Today, the Court blurs that line, maintaining that “[t]he Act [legitimately] appl[ies] both previability and postviability because … a fetus is a living organism while within the womb, whether or not it is viable outside the womb.” Ante, at 17. Instead of drawing the line at viability, the Court refers to Congress’ purpose to differentiate “abortion and infanticide” based not on whether a fetus can survive outside the womb, but on where a fetus is anatomically located when a particular medical procedure is performed. See ante, at 28 (quoting Congressional Findings (14)(G), in notes following 18 U. S. C. §1531 (2000 ed., Supp. IV), p. 769).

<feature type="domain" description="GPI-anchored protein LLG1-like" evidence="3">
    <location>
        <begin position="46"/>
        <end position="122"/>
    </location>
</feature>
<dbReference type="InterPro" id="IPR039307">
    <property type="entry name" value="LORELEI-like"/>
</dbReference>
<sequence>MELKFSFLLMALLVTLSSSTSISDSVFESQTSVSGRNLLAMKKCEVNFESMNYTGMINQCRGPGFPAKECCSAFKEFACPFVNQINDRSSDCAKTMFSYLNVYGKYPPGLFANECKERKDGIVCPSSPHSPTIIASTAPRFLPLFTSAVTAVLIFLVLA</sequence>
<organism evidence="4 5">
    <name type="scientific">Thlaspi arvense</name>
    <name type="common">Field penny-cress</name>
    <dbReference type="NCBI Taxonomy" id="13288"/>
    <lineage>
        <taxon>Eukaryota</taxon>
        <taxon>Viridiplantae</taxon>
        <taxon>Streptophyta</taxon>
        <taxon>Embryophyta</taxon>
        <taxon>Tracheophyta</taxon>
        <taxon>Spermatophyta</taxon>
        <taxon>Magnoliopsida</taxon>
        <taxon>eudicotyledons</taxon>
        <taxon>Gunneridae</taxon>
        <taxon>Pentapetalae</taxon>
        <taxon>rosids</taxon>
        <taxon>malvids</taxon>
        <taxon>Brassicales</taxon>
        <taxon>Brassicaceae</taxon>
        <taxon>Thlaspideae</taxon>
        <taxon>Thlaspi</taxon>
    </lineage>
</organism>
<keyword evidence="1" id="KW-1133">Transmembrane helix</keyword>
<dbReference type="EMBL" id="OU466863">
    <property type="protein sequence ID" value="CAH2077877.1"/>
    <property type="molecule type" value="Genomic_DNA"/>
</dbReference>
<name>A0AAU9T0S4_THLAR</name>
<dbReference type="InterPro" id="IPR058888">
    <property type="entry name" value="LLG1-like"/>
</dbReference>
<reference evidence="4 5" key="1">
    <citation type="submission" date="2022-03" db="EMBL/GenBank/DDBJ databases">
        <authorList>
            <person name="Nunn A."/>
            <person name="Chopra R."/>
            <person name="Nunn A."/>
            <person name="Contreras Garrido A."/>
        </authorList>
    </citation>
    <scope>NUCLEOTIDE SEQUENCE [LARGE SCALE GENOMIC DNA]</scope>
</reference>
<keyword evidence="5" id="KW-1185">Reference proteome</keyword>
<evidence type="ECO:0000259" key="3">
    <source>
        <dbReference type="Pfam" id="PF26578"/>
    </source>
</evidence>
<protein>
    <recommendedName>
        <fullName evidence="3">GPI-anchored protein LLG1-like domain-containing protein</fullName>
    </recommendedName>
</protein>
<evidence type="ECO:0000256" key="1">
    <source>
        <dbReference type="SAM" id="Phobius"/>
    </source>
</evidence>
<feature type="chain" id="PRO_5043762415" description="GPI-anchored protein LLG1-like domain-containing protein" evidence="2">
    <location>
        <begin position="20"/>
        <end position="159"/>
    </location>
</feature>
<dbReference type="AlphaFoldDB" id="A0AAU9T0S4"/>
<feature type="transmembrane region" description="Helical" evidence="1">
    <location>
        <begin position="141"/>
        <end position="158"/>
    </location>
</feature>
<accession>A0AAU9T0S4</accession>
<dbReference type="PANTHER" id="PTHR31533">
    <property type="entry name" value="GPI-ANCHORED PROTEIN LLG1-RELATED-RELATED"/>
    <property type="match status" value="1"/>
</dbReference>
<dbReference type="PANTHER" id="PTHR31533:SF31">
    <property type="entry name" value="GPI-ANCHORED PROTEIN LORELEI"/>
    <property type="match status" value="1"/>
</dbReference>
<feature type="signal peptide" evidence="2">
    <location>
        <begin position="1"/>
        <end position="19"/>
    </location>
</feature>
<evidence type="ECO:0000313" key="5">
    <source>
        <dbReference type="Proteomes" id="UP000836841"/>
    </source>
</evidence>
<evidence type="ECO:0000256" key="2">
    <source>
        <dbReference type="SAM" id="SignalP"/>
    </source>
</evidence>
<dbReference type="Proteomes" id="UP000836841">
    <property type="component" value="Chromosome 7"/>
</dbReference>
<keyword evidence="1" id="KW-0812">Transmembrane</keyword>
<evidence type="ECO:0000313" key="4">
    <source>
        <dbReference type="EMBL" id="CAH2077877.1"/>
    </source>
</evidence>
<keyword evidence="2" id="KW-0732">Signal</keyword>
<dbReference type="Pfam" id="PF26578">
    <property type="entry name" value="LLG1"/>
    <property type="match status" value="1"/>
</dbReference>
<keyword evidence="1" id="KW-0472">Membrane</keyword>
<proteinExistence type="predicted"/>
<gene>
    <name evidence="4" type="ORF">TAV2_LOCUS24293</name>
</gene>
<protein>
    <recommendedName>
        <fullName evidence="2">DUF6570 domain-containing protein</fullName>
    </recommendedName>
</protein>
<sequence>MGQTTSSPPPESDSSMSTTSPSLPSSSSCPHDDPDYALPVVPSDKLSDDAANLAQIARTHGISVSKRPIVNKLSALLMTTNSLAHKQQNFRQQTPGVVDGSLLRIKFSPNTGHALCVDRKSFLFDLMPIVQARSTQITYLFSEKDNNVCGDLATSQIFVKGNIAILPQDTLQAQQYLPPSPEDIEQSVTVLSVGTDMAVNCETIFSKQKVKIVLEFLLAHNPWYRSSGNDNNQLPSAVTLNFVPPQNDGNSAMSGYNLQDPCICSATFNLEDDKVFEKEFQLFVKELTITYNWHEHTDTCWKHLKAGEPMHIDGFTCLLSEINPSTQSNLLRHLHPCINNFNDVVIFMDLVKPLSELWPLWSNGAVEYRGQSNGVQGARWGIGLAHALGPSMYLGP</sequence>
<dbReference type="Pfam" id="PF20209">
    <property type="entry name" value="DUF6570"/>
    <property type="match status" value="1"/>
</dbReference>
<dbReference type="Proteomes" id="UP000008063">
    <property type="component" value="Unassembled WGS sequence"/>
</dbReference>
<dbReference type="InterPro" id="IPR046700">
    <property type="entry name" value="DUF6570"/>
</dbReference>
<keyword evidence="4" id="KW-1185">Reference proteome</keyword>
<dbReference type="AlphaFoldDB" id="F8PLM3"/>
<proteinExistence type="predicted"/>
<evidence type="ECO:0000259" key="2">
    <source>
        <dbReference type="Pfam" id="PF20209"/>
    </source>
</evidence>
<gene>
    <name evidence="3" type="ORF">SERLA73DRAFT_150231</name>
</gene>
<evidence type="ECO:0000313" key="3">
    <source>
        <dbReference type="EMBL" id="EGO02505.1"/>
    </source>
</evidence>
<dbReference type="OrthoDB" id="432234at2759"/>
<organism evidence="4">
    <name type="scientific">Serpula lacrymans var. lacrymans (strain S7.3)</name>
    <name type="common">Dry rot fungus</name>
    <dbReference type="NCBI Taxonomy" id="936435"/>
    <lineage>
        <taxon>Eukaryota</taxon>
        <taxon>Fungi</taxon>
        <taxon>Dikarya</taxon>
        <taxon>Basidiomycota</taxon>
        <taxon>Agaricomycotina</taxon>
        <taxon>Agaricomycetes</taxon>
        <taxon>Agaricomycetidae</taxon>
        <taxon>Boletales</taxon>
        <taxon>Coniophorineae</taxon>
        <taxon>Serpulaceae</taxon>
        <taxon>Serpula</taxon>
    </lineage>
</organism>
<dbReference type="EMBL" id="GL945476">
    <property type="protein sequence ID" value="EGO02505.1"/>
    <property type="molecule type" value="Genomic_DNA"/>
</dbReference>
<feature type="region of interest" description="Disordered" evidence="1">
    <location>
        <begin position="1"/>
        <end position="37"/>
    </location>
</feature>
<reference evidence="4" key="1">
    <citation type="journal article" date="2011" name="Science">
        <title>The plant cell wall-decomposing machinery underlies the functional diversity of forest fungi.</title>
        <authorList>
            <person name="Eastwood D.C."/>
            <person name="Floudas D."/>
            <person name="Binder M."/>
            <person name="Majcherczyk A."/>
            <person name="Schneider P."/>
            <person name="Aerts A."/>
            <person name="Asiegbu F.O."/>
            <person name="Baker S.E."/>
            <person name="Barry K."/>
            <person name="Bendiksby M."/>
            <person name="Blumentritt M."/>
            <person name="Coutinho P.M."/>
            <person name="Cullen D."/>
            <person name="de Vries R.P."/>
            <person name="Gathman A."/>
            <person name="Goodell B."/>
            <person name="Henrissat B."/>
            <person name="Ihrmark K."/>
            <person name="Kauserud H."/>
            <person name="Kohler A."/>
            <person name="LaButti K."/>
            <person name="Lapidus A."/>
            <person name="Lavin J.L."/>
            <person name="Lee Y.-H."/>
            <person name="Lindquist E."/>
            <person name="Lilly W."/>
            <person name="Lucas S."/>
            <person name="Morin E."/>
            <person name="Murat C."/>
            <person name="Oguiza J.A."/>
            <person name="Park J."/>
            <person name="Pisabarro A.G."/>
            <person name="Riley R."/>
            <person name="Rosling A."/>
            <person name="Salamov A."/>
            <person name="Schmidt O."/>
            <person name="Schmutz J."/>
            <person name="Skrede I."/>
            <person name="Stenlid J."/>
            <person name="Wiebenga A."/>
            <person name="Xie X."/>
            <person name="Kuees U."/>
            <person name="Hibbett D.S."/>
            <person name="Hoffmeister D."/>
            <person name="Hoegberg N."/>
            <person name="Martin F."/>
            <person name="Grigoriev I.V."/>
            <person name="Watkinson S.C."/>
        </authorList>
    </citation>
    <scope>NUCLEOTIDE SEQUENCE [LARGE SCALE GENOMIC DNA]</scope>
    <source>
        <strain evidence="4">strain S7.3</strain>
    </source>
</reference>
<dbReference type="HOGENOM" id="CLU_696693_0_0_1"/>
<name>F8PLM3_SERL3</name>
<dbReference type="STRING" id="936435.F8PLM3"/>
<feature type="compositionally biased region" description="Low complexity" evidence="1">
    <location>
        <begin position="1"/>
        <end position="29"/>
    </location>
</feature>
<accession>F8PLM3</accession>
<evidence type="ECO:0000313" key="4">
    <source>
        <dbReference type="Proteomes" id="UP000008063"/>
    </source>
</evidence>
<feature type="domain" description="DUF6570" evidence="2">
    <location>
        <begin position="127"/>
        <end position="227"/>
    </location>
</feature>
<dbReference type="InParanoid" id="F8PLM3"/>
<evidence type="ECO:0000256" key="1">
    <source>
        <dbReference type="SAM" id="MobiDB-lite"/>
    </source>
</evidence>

One wonders how long a line that saves no fetus from destruction will hold in face of the Court’s “moral concerns.” See supra, at 15; cf. ante, at16 (noting that “[i]n this litigation” the Attorney General “does not dispute that the Act would impose an undue burden if it covered standard D&E”). The Court’s hostility to the right Roe and Casey secured is not concealed. Throughout, the opinion refers to obstetrician-gynecologists and surgeons who perform abortions not by the titles of their medical specialties, but by the pejorative label “abortion doctor.” Ante, at 14, 24, 25, 31, 33. A fetus is described as an “unborn child,” and as a “baby,” ante, at 3, 8; second-trimester, previability abortions are referred to as “late-term,” ante, at 26; and the reasoned medical judgments of highly trained doctors are dismissed as “preferences”motivated by “mere convenience,” ante, at 3, 37. Instead of the heightened scrutiny we have previously applied, the Court determines that a “rational” ground is enough to uphold the Act, ante, at28, 37. And, most troubling, Casey’s principles, confirming the continuing vitality of “the essential holding of Roe,” are merely “assume[d]” for the moment, ante, at15, 31, rather than “retained” or “reaffirmed,” Casey, 505 U. S., at 846.